Location. 38° 43.678′ N, 77° 21.533′ W. Marker is near Clifton, Virginia, in Fairfax County. Marker is on Wolf Run Shoals Road (County Route 610) south of Henderson Road (County Route 643). Marker is at the end of the end of Wolf Run Shoals Road in Fairfax County. Touch for map. Marker is in this post office area: Clifton VA 20124, United States of America. Touch for directions.
 
Other nearby markers. At least 8 other markers are within 4 miles of this marker, measured as the crow flies. Washington-Rochambeau Wagon Route (approx. 0.8 miles away); This Is Fountainhead! (approx. 1.6 miles away); Enslaved Burial Ground at Bull Run Marina (approx. 1.7 miles away); Bacon Race Church and Cemetery (approx. 2½ miles away); Military Operations (approx. 2½ miles away); Bacon Race Church (approx. 2½ miles away); Oak Grove - Bacon Race Church
Is this Mary Willcoxon’s House? image. Click for full size.
Photographed By J. J. Prats, June 28, 2014
4. Is this Mary Willcoxon’s House?
It is to the left of the marker.
(approx. 2½ miles away); World Trade Center Monument (approx. 3.4 miles away). Touch for a list and map of all markers in Clifton.
 
More about this marker. The marker has three photographs and a map. In the center is a photograph captioned “Co. A., 13th Vermont Infantry, at Wolf Run Shoals.” To the right of this photograph is a map by Brian McEnany and James Lewis showing the ford and the locations of the 12th and 13th Vermont infantry and their guns. In the sidebar on the lower left are portraits of “Mary Willcoxon and her son, William” and “Lt. Carmi L. Marsh, 12th Vermont Infantry.”
 
Regarding Wolf Run Shoals. Wolf Run Shoal Road (the former Washington-Rochembeau Wagon Route) resumes on the Prince William County side of the reservoir. You can reach that section of the road from Davis Ford Road (PW County Route 663). Turn north onto Bacon Race Road (Route 610) and left on Wolf Run Shoals Road.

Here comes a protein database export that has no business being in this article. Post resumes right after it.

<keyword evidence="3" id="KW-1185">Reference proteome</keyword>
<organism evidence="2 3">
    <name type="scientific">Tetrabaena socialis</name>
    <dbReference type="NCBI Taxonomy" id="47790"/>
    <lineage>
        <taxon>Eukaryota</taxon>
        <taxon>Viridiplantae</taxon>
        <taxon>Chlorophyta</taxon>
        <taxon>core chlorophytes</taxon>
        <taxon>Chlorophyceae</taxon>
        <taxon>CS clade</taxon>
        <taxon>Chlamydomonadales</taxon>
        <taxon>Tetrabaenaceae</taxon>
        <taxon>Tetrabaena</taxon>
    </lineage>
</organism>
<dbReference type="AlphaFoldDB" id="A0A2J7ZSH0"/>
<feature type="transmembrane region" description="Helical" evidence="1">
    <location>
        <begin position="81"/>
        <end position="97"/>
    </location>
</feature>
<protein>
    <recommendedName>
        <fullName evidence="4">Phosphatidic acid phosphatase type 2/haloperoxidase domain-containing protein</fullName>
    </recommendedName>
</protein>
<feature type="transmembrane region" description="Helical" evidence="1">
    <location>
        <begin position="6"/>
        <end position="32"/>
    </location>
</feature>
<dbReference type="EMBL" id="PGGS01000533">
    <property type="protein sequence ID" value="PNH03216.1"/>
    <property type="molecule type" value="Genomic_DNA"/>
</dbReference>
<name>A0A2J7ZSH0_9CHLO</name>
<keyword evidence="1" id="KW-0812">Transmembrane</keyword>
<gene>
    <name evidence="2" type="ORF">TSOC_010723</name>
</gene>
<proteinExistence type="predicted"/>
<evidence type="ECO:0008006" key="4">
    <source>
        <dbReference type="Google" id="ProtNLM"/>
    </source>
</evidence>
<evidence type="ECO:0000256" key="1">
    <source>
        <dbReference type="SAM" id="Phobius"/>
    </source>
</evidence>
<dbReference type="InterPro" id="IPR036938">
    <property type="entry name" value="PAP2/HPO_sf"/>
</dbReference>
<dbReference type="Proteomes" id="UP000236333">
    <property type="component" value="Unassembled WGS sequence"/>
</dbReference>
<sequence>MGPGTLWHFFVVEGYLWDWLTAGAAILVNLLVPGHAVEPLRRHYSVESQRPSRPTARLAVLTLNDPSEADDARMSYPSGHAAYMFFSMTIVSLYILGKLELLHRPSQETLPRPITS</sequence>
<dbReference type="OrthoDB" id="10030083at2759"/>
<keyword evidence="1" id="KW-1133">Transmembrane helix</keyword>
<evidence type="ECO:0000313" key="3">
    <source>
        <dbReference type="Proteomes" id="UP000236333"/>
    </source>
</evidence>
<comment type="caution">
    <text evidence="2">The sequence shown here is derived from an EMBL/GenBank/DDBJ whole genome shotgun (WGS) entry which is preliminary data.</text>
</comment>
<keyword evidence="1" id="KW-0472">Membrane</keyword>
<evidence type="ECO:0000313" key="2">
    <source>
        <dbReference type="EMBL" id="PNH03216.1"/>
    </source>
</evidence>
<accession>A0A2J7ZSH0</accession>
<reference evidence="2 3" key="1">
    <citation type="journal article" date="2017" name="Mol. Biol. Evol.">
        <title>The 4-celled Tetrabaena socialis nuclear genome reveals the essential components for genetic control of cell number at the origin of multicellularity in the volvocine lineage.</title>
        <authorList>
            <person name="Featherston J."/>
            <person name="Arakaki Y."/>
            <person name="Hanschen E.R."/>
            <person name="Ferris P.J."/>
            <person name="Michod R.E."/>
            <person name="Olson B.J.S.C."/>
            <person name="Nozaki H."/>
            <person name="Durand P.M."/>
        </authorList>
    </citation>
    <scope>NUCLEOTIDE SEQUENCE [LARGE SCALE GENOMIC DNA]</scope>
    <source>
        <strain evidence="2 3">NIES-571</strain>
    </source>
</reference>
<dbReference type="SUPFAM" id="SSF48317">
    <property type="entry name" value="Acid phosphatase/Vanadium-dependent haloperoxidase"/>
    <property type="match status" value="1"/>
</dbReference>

Additional commentary.
1. Caption on Picture 5.
Regarding the caption on Picture 5. "Is this Mary Willcoxon’s House?" No, this is the Fairfax house. Buried about 100 yards up Wolf Run Shoals road on the right is the Fairfax-Buckley family cemetery. Buried there is Wellington Fairfax. He enlisted as a private at the age of 17
in Co. H, 15th Va Cavalry, then 43rd Battalion Cavalry of Mosby’s Rangers. This being his home ground, he would have been invaluable to Mosby in his raids of this area.

The Mary Wilcoxson house,
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where Lt. Marsh convalesced in January and February 1863, is today located at 7700 Wolf Run Shoals Rd., Fairfax Station, VA 2203. It is known as Quailwood and is about 2 miles up Wolf Run Shoals Road by the intersection with Devereau Manor Lane. Note To Editor only visible by Contributor and editor    
    — Submitted March 5, 2018, by Mark Lazaroff of Clifton, Virginia.
 
 
Credits. This page was last revised on May 7, 2022. It was originally submitted on June 28, 2014, by J. J. Prats of Powell, Ohio. This page has been viewed 1,359 times since then and 126 times this year. Photos:   1, 2, 3, 4. submitted on June 28, 2014, by J. J. Prats of Powell, Ohio.

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May. 20, 2022